I would be very careful about this approach with “rent-to-own.” If you tack on a lot of fees and threaten to (or end up) rescind the contract due to failure-to-maintain, this looks a lot like predatory lending. Anything involving judgment is going to be a hassle and maybe get you into trouble. (“You have to fix this scratch in the countertop – no I don’t. You put a burn mark in the sink you have to repair that – no I don’t”). By the time you’re done, you’ll be in the same place you would have been (with the tenant leaving in a huff and you get the home back in whatever condition).
It also looks a lot like regular renting but with inspections & maintenance hassle which is the same as regular renting with more pickiness in “ongoing” inspections with the threat of fines & we-ll have-it-done-whether-you-like-it-or-not.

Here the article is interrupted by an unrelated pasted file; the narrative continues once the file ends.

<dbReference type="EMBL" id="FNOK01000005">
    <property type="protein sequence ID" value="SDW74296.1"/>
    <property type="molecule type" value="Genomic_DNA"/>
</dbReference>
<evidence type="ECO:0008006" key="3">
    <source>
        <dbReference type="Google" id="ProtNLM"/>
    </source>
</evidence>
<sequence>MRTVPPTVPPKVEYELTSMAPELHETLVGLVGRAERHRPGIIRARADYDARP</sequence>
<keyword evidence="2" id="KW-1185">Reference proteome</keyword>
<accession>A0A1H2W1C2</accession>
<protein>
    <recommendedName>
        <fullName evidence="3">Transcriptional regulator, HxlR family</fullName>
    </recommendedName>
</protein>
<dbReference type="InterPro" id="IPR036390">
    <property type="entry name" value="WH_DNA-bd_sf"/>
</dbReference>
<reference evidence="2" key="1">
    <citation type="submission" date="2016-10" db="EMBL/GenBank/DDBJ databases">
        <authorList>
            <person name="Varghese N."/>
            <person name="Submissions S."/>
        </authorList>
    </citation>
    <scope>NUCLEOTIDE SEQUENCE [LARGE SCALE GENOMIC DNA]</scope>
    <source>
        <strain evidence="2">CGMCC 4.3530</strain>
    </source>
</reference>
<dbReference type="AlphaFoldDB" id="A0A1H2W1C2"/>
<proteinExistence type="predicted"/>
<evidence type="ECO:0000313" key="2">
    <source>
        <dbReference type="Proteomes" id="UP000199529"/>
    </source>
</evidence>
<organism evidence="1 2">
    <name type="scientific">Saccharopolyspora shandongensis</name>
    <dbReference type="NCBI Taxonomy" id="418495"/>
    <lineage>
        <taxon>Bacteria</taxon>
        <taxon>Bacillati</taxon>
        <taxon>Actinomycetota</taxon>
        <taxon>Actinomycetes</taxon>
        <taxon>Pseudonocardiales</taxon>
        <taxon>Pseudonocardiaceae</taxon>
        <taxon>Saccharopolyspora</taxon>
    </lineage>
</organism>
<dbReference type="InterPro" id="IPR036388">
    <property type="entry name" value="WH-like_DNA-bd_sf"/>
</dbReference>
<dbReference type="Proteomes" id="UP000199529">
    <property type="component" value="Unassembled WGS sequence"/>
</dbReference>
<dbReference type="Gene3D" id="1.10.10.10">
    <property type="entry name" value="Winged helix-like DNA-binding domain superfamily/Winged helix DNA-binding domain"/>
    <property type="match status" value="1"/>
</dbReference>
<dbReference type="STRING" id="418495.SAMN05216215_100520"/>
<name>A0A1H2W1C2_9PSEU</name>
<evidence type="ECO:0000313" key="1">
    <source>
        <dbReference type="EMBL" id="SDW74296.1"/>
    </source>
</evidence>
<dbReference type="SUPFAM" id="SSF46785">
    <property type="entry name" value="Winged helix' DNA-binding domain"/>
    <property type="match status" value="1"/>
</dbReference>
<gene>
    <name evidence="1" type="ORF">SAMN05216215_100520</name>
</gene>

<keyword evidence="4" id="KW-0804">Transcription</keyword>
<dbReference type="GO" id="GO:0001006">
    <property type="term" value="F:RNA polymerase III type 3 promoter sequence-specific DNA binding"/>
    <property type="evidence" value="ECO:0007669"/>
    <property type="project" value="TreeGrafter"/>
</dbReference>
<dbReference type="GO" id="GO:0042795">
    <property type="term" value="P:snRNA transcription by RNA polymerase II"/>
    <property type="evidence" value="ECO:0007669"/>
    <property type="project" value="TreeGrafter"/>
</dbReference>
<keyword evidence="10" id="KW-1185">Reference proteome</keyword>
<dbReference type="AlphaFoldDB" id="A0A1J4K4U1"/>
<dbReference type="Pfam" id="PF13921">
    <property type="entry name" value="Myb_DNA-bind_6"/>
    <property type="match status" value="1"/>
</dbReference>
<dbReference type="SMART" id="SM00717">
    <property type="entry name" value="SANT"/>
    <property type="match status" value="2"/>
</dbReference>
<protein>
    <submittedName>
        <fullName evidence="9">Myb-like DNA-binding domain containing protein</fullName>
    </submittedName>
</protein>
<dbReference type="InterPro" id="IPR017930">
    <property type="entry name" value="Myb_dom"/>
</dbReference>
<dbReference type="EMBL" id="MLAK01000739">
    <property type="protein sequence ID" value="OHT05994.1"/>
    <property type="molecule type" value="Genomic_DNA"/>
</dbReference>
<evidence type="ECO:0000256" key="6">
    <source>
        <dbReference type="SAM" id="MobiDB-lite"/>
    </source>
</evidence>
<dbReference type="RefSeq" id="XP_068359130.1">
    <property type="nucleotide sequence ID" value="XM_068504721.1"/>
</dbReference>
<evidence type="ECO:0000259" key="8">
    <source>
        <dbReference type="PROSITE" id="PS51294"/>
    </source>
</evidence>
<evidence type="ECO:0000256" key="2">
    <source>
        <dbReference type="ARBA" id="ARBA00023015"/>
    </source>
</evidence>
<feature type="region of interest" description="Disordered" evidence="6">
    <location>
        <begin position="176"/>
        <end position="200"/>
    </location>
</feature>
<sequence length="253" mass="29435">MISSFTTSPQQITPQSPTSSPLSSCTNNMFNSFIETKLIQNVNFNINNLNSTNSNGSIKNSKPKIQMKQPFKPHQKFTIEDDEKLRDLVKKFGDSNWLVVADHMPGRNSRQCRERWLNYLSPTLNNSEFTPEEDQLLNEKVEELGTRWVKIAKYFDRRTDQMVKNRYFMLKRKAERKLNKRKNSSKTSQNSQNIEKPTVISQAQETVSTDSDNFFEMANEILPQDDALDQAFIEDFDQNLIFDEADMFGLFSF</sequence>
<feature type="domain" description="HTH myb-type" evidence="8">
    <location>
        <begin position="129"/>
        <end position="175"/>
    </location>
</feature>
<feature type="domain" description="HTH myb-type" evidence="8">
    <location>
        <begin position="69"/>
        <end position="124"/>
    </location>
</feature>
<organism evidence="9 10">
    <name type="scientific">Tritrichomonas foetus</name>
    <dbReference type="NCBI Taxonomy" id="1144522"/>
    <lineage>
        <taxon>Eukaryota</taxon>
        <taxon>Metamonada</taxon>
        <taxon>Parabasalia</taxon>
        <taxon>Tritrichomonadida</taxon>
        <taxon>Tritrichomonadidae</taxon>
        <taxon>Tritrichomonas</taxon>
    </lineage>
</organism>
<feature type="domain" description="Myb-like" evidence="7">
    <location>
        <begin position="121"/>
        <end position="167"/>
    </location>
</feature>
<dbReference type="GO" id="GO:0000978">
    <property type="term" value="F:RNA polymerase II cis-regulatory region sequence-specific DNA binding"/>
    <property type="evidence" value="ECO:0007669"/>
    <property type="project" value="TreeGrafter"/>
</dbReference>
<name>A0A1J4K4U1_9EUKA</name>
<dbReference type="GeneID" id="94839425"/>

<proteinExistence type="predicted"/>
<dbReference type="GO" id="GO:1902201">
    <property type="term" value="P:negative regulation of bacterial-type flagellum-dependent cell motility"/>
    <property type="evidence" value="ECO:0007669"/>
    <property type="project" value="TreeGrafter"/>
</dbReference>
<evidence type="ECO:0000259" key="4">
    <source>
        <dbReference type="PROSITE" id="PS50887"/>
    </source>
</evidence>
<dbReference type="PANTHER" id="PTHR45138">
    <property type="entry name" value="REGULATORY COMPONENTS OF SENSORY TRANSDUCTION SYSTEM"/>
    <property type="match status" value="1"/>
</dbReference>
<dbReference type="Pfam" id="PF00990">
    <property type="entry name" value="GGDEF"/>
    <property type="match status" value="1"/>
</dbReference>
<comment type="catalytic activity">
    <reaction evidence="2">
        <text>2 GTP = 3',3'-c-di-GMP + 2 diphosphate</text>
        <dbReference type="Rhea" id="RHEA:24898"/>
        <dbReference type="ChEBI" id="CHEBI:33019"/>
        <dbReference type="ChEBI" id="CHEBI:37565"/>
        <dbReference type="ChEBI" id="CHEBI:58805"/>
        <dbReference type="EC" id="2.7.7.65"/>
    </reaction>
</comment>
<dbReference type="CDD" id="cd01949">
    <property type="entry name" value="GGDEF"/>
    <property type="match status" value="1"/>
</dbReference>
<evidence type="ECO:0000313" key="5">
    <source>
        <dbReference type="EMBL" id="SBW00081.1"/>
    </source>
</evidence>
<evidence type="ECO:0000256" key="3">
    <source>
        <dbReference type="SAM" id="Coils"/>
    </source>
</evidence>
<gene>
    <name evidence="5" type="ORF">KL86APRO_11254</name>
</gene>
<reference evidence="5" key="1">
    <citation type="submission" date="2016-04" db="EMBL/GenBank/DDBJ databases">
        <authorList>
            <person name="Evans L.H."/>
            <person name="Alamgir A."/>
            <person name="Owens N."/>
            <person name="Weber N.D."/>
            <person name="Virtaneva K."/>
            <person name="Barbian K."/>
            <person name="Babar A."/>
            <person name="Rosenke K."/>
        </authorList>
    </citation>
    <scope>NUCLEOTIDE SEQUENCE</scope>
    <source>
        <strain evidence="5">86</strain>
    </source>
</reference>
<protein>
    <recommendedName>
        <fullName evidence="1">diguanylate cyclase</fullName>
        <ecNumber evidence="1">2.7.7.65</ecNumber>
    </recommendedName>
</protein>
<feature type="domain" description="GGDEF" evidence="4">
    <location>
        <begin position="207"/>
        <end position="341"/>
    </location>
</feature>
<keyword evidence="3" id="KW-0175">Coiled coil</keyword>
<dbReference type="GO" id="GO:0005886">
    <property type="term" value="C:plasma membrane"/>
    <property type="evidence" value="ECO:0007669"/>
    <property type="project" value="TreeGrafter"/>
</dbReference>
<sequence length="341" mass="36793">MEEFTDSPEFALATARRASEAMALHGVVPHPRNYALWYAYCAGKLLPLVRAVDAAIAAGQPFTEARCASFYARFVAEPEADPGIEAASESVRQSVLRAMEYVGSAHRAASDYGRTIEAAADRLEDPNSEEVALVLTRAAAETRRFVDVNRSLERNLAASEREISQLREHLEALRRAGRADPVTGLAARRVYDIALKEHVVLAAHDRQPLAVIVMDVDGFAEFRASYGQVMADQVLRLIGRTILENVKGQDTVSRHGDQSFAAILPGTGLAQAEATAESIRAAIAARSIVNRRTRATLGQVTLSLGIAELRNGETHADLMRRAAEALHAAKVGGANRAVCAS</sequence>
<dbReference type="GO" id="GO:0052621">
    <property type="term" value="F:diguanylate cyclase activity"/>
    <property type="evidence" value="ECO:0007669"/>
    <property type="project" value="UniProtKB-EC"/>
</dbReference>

If you want to do it with “regular renting” you’ll find out what your local judge allows once it comes up in court (i.e., during eviction for non-payment). Otherwise you can do and say what you want and if they pay then they pay and if they don’t then you evict. And same goes for rent-to-own.
You can be as picky as you want as long as you have the demand. Of course, it is best to be picky up front if you have the demand. Once you’ve “closed the deal” so to speak you have to “train them” to do things “your way” somehow. If they don’t get with your program, you start over with the next in line.
The thing you have to look out for is being accused of using the “failure to maintain” part of a contract to pressure the homeowner (or resident with “equity” in the home) to bow to your “unfair” demands or be sued for breach of contract.
Renting to someone while you SEE if they are a good candidate for homeowner is not the same thing. “Rent from us for a year and then we’ll see” is not the same as “Rent from us for 5 years and then the home is yours” but then you kick them out in month 6 or 16.